In my limited testing, the Buds Pro seem to work best at killing drone noises, while letting in sounds like the crunch of leaves or a barking dog to some degree, especially with audio paused. Then again, no wireless earbuds can silence the world entirely. I’ll be continuing to experiment with them in the next few days, but for now, suffice to say they get the job done and, as we’d hoped, are a vast improvement over the Galaxy Buds Live.
I’ve been patiently waiting for a flagship pair of true wireless noise cancelers to top IPX4 water resistance—designed to shield the buds from splashes and wet, but not jet sprays or dunks—and I was pleasantly surprised to see Samsung take the win with IPX7 water resistance. Only one other pair of ANC earbuds I’ve tried matches up to the Buds Pro here: Jabra’s Elite Active 75t, which added ANC in a firmware update. The majority of rivals are still stuck at IPX4 or worse. And while you may not need dunkable earbuds, a win is a win.
Samsung’s Wear app, your hub for all settings not available via touch controls, has continued to improve with each iteration and it’s never been better than with the Galaxy Buds Pro. From there you can adjust EQ, customize the touch controls (though only one of them can be changed), do a search for your buds, boost ambient sound, and more. The Wear app also lets Galaxy phone users auto pair by simply opening the clamshell case, something Apple developed and Samsung wisely aped.
While I appreciate the Wear app’s intuitive layout and options, I wish Samsung would have deviated from Apple when it comes to onboard controls as well. The flag to follow here comes not from Apple, but Jabra, which offers fully comprehensive controls on its top buds like the 75t and 85t series.
Notably missing is a separate control for volume, which essentially means you’ve got to give up the ability to swap between ANC/Ambient Audio control to get it. All other touch controls besides the long-press function are stuck in the default position and mirrored on each bud. You could ostensibly add just volume up or volume down on one bud and keep the ANC control on the other, but what good is one volume control when your ears get blasted or you can’t hear your podcast?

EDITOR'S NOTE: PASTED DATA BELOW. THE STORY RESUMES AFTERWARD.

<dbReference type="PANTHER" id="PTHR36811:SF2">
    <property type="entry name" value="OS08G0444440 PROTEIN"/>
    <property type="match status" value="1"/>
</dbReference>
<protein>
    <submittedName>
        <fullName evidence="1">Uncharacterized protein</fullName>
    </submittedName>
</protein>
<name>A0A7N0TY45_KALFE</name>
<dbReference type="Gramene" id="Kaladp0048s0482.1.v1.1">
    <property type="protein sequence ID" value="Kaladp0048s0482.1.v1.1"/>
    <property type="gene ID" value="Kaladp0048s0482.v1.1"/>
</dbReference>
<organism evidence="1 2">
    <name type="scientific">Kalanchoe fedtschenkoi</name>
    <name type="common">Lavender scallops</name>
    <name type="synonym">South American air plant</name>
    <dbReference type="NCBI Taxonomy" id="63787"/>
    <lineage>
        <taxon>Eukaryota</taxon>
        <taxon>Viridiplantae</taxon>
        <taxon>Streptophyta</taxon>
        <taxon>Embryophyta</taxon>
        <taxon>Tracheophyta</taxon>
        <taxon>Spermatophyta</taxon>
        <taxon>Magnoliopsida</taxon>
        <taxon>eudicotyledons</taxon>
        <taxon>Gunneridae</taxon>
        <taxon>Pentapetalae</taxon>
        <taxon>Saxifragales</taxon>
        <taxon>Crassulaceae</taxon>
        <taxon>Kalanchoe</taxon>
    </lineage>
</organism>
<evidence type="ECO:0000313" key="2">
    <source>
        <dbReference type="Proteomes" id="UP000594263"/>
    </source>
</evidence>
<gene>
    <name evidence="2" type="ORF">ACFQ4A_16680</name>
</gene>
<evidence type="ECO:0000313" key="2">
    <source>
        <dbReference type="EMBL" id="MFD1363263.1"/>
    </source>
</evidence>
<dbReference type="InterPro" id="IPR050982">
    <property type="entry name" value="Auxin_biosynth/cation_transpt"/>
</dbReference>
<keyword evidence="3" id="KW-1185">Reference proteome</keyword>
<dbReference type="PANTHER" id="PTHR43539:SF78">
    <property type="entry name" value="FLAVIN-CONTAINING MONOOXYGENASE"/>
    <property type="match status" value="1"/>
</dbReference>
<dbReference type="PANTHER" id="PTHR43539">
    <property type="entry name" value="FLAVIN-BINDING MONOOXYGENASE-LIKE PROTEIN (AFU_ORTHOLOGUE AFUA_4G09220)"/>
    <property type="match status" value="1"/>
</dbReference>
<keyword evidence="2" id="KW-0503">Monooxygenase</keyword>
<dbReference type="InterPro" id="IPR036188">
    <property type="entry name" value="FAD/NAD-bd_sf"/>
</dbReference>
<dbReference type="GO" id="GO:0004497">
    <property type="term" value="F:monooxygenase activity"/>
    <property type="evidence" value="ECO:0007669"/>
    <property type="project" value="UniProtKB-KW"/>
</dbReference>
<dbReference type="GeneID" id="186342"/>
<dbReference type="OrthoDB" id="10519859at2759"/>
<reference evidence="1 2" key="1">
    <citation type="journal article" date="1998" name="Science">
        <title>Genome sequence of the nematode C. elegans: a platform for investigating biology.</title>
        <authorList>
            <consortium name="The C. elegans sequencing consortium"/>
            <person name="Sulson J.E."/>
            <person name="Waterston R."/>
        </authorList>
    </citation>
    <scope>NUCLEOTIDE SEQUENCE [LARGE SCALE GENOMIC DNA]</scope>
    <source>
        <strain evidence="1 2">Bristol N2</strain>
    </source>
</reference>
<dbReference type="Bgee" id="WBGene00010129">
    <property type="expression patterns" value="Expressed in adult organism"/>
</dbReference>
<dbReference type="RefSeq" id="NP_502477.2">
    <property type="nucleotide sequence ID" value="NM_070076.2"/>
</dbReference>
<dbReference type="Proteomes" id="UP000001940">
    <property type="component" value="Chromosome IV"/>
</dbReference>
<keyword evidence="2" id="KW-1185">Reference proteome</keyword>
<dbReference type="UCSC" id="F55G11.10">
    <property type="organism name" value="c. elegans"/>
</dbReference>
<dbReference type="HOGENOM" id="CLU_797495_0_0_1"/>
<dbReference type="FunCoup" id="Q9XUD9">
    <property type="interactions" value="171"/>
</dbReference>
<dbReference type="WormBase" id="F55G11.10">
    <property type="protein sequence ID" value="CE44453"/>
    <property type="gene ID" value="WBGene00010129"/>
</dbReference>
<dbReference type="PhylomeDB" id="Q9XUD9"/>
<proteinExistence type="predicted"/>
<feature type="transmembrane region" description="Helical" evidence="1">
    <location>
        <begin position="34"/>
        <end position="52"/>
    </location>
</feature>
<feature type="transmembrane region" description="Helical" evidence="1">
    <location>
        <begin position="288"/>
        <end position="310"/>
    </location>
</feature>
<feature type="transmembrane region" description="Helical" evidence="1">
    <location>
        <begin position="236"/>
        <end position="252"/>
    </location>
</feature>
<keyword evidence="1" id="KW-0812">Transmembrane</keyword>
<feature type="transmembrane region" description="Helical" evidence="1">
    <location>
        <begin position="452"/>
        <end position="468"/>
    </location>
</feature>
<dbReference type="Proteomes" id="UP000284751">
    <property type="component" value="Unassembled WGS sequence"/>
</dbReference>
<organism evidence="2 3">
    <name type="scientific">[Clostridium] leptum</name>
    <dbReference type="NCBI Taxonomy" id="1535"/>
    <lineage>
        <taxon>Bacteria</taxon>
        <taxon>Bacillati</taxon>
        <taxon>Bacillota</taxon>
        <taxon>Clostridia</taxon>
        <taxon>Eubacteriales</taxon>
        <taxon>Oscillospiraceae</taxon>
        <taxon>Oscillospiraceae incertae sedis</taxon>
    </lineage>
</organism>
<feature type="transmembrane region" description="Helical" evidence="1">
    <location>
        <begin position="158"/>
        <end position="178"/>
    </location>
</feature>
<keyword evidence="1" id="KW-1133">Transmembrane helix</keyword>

In addition, I was surprised to find there’s no way to set the earbuds to pause when you pull one out, a nifty feature that comes with most upper-tier buds we evaluate. In its place is Voice Detect, which pauses for 10 seconds when you speak, but thus far I’ve found it to be too sensitive to be useful.
At 5 hours of battery with ANC engaged, and 8 hours without, the Galaxy Buds Pro are perfecty respectable for ANC earbuds. They don’t quite match Jabra’s Elite 85t with ANC (or even Sony’s aging WF-1000XM3), but beat them without it by a full hour (though I haven’t yet put them to the test there). Still, it’s 2021, so it would be nice to see them push that number a bit higher, if only for some breathing room between these buds and the forthcoming generation (such as the AirPods Pro 2, for instance). All that said, 5 hours with ANC beats the AirPods Pro, and should be enough for most use cases—especially with rapid charging.
As isn’t uncommon during the pandemic, the first pair of Samsung’s new buds that I received were faulty. Specifically, the left earbud made strange squelching noises in an odd cycling pattern at times in the few minutes I spent with them, even after updating the firmware. The new pair have not had any such problem, but they did refuse to advance or pause tracks on Spotify in one instance (fixed by putting them back in the case).
I’m putting this as a placeholder, and will keep testing as it could have been just a Spotify or phone issue, but combined with the troubles with the first earbuds, it was something I felt compelled to mention.
While I still need to put the Galaxy Buds Pro through a few more paces, I’m impressed so far with what appears to be Samsung’s best wireless earbuds on multiple levels. Setting aside the first lemon pair, the Galaxy Buds Pro offer impressive sound, class-leading water resistance, and a micro-sized design that looks as good as it travels. While I still need to spend more time with them, for Samsung Galaxy owners after their own AirPods Pro experience, these appear to be the buds you’re looking for.
Managing Editor – Electronics
Hailing originally from Montana, Ryan parlayed his time working as a musician and audio engineer into a career in digital media in 2013. Since then he’s had extensive experience as a writer and editor, including everything from op-eds and features to reviews on TVs, audio gear, smart home devices, and more.